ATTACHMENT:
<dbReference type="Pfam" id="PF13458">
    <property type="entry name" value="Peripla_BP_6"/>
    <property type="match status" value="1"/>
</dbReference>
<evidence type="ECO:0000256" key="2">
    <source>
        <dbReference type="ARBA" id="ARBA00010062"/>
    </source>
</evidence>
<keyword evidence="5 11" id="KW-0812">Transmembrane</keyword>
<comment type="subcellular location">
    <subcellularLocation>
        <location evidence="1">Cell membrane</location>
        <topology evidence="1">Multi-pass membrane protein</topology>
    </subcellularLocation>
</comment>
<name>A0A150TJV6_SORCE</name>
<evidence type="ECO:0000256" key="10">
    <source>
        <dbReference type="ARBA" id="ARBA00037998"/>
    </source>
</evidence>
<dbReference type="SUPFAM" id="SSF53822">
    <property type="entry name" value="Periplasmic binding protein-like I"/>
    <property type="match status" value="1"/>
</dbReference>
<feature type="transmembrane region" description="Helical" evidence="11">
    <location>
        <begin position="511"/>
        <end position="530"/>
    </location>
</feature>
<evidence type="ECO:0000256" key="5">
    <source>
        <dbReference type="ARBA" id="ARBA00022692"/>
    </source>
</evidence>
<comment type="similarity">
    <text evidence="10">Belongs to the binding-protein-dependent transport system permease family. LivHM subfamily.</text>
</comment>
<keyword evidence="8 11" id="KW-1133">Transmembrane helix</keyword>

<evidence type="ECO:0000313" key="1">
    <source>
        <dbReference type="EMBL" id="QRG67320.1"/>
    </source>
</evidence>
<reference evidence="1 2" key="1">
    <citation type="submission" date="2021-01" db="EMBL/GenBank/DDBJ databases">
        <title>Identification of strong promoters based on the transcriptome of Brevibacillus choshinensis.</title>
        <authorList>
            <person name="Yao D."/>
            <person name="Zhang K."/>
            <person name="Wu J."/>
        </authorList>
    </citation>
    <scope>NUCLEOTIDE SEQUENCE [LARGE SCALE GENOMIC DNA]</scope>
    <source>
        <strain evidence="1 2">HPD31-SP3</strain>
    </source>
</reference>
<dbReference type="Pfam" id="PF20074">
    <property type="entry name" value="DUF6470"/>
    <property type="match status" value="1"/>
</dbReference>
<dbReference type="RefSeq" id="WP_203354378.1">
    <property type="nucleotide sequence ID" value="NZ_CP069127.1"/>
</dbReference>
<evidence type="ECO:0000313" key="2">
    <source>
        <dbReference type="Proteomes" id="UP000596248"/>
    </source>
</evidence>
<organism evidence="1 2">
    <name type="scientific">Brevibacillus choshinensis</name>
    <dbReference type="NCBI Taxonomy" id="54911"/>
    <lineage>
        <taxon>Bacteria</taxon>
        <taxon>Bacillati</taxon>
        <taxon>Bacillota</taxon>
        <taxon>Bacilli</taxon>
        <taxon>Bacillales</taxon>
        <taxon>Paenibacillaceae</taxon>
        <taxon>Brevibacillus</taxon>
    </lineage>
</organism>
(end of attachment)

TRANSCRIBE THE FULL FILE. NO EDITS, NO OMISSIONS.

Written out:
<dbReference type="Pfam" id="PF13458">
    <property type="entry name" value="Peripla_BP_6"/>
    <property type="match status" value="1"/>
</dbReference>
<evidence type="ECO:0000256" key="2">
    <source>
        <dbReference type="ARBA" id="ARBA00010062"/>
    </source>
</evidence>
<keyword evidence="5 11" id="KW-0812">Transmembrane</keyword>
<comment type="subcellular location">
    <subcellularLocation>
        <location evidence="1">Cell membrane</location>
        <topology evidence="1">Multi-pass membrane protein</topology>
    </subcellularLocation>
</comment>
<name>A0A150TJV6_SORCE</name>
<evidence type="ECO:0000256" key="10">
    <source>
        <dbReference type="ARBA" id="ARBA00037998"/>
    </source>
</evidence>
<dbReference type="SUPFAM" id="SSF53822">
    <property type="entry name" value="Periplasmic binding protein-like I"/>
    <property type="match status" value="1"/>
</dbReference>
<feature type="transmembrane region" description="Helical" evidence="11">
    <location>
        <begin position="511"/>
        <end position="530"/>
    </location>
</feature>
<evidence type="ECO:0000256" key="5">
    <source>
        <dbReference type="ARBA" id="ARBA00022692"/>
    </source>
</evidence>
<comment type="similarity">
    <text evidence="10">Belongs to the binding-protein-dependent transport system permease family. LivHM subfamily.</text>
</comment>
<keyword evidence="8 11" id="KW-1133">Transmembrane helix</keyword>

<evidence type="ECO:0000313" key="1">
    <source>
        <dbReference type="EMBL" id="QRG67320.1"/>
    </source>
</evidence>
<reference evidence="1 2" key="1">
    <citation type="submission" date="2021-01" db="EMBL/GenBank/DDBJ databases">
        <title>Identification of strong promoters based on the transcriptome of Brevibacillus choshinensis.</title>
        <authorList>
            <person name="Yao D."/>
            <person name="Zhang K."/>
            <person name="Wu J."/>
        </authorList>
    </citation>
    <scope>NUCLEOTIDE SEQUENCE [LARGE SCALE GENOMIC DNA]</scope>
    <source>
        <strain evidence="1 2">HPD31-SP3</strain>
    </source>
</reference>
<dbReference type="Pfam" id="PF20074">
    <property type="entry name" value="DUF6470"/>
    <property type="match status" value="1"/>
</dbReference>
<dbReference type="RefSeq" id="WP_203354378.1">
    <property type="nucleotide sequence ID" value="NZ_CP069127.1"/>
</dbReference>
<evidence type="ECO:0000313" key="2">
    <source>
        <dbReference type="Proteomes" id="UP000596248"/>
    </source>
</evidence>
<organism evidence="1 2">
    <name type="scientific">Brevibacillus choshinensis</name>
    <dbReference type="NCBI Taxonomy" id="54911"/>
    <lineage>
        <taxon>Bacteria</taxon>
        <taxon>Bacillati</taxon>
        <taxon>Bacillota</taxon>
        <taxon>Bacilli</taxon>
        <taxon>Bacillales</taxon>
        <taxon>Paenibacillaceae</taxon>
        <taxon>Brevibacillus</taxon>
    </lineage>
</organism>